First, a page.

EV Industry Struggles Multiply as Sales Continue to Stall

The precipitous drop in demand for electric vehicles continues to inflict pain on the automotive sector in the form of bankruptcies, workforce reductions, sagging profits, and abandoned factory and development projects. Some EV manufacturers and industry analysts are expressing hope that the market’s struggles are simply a short-term setback and that a turnaround could occur over the next few years. For now, though, consumers remain wary of high sticker prices and the challenges of keeping the vehicles charged.

EV manufacturer Fisker Group Inc. announced in June that it had filed for Chapter 11 bankruptcy protection in Delaware. Fisker produced the troubled Ocean SUV, and it was one of several EV start-ups that entered the market by merging with special purpose acquisition companies in 2020 and 2021. “Like other companies in the electric vehicle industry, we have faced various market and macroeconomic headwinds that have impacted our ability to operate efficiently,” Fisker said in a statement.

Fisker is the second EV startup to file for bankruptcy in the last year, following the June 2023 announcement from Lordstown Motors Corp. that it had filed for Chapter 11 bankruptcy protection. The announcement came just weeks after Lordstown warned that it was “in danger of failing” because of a dispute over an investment agreement with electronics company Foxconn.

Lordstown said it planned to sell its Endurance EV and related assets. Moreover, the auto manufacturer said it intended to file a lawsuit against Foxconn for “fraud and willful and consistent failure to live up to its commercial and financial commitments.” At the time, restructuring under Chapter 11 would have aided the sale process of the Endurance model and improved the timing of its lawsuit against Foxconn, according to Lordstown.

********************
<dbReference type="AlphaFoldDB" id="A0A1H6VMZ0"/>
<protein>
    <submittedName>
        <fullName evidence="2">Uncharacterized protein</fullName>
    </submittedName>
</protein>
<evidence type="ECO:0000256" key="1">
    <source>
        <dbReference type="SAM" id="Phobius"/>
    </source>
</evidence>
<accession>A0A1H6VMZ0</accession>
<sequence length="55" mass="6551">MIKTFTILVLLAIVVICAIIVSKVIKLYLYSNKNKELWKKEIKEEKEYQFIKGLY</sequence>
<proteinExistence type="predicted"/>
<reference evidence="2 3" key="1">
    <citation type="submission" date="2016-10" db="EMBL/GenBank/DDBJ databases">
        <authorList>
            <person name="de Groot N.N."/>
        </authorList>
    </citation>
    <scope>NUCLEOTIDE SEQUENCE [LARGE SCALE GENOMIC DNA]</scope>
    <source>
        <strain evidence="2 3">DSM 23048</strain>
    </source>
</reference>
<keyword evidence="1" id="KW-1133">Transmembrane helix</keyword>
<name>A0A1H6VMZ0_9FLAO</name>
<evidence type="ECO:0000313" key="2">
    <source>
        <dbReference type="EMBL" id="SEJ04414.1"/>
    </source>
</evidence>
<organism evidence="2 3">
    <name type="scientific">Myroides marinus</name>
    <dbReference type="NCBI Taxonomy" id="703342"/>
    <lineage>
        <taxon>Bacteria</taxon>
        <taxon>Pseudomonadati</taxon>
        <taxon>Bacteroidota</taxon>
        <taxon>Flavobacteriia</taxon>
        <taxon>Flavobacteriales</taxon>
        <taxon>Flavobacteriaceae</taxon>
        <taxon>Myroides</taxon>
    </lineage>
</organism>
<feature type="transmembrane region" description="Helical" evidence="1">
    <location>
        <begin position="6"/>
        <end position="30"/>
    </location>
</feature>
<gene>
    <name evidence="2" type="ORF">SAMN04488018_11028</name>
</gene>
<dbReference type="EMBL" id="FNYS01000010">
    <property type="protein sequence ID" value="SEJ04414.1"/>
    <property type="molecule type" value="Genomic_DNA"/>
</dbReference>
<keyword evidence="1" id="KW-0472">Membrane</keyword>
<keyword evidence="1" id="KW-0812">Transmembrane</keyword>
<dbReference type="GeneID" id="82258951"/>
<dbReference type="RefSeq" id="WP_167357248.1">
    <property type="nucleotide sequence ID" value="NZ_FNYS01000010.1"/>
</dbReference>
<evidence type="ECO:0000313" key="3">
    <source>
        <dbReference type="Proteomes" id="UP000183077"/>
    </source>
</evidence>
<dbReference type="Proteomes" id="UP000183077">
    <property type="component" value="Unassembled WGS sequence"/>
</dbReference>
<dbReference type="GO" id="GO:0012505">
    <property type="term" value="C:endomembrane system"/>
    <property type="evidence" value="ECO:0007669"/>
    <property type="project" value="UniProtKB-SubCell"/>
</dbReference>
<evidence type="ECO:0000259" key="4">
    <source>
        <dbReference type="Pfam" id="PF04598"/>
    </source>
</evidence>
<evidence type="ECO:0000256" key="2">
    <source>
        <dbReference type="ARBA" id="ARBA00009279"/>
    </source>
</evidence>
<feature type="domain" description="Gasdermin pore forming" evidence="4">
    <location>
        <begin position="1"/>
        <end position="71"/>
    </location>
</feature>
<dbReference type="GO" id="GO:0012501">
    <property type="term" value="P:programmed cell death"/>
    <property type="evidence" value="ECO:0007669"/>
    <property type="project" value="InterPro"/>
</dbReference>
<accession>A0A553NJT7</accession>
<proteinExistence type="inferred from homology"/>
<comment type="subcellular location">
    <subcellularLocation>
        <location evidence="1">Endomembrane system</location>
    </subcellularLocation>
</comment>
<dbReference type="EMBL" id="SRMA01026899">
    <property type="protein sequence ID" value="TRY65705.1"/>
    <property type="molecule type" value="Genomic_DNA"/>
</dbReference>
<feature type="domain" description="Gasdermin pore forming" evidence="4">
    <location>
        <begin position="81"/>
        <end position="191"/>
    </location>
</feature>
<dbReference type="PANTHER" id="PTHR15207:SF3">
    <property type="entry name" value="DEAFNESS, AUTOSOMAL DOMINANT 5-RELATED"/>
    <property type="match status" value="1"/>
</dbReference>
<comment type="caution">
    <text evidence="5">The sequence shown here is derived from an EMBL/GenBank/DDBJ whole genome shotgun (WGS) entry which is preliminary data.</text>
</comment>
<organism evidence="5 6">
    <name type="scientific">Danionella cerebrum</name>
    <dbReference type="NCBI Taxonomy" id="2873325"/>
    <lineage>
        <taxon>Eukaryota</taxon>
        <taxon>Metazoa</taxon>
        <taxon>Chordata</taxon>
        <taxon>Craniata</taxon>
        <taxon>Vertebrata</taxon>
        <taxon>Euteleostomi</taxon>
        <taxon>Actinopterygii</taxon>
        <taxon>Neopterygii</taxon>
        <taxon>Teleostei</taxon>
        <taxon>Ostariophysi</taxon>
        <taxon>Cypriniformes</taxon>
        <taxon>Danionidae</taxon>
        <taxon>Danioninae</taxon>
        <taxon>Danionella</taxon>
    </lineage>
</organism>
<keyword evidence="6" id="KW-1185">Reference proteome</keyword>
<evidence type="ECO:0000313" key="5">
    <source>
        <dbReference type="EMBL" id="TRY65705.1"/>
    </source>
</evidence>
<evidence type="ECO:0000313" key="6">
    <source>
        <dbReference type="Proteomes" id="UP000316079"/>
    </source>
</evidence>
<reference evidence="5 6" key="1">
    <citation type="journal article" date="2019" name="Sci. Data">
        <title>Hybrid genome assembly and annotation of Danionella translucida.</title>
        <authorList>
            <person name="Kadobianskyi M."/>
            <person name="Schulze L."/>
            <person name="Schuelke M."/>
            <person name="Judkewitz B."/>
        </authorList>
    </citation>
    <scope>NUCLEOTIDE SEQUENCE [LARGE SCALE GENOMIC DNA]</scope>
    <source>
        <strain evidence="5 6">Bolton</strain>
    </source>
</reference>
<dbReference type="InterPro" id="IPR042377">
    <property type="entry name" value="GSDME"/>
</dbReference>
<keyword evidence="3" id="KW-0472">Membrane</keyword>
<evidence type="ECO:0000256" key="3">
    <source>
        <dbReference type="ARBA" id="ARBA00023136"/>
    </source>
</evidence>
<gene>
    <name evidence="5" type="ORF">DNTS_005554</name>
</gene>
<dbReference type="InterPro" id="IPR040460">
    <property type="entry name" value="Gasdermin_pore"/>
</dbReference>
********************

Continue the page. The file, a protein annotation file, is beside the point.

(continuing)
In more bad EV news, Volkswagen shares fell following a June 24 announcement that it would invest up to $5 billion as part of a joint venture with EV manufacturer Rivian Automotive to develop vehicle software. VW is expected to get access to Rivian’s EV technology when the venture is finalized.

Meanwhile, Chinese EVs are everywhere all at once, surfacing in several developing markets such as Brazil, Mexico and Southeast Asia. The U.S. and its partners in Europe are working to stunt that growth with tariffs and trade barriers, but Chinese automakers may already dominate many of these markets. According to data from technology intelligence firm ABI Research, Chinese carmakers accounted for 88% of the EV market in Brazil and 70% in Thailand during the first quarter of 2024. China’s largest EV company, BYD, accounted for 71% and 45% of EV sales in those markets, respectively, during the same period.

The Biden administration’s new 100% tariffs on Chinese EVs could hamper the competition. Speaking at a conference in Paris in May, Tesla CEO Elon Musk made clear he does not support the new U.S. tariffs.

“Neither Tesla nor I asked for these tariffs,” he said. “Tesla competes quite well in the market in China with no tariffs and no deferential support. I’m in favor of no tariffs.”

That may be true for Tesla, but it sounds like other U.S.-based EV makers can use all the help they can get.

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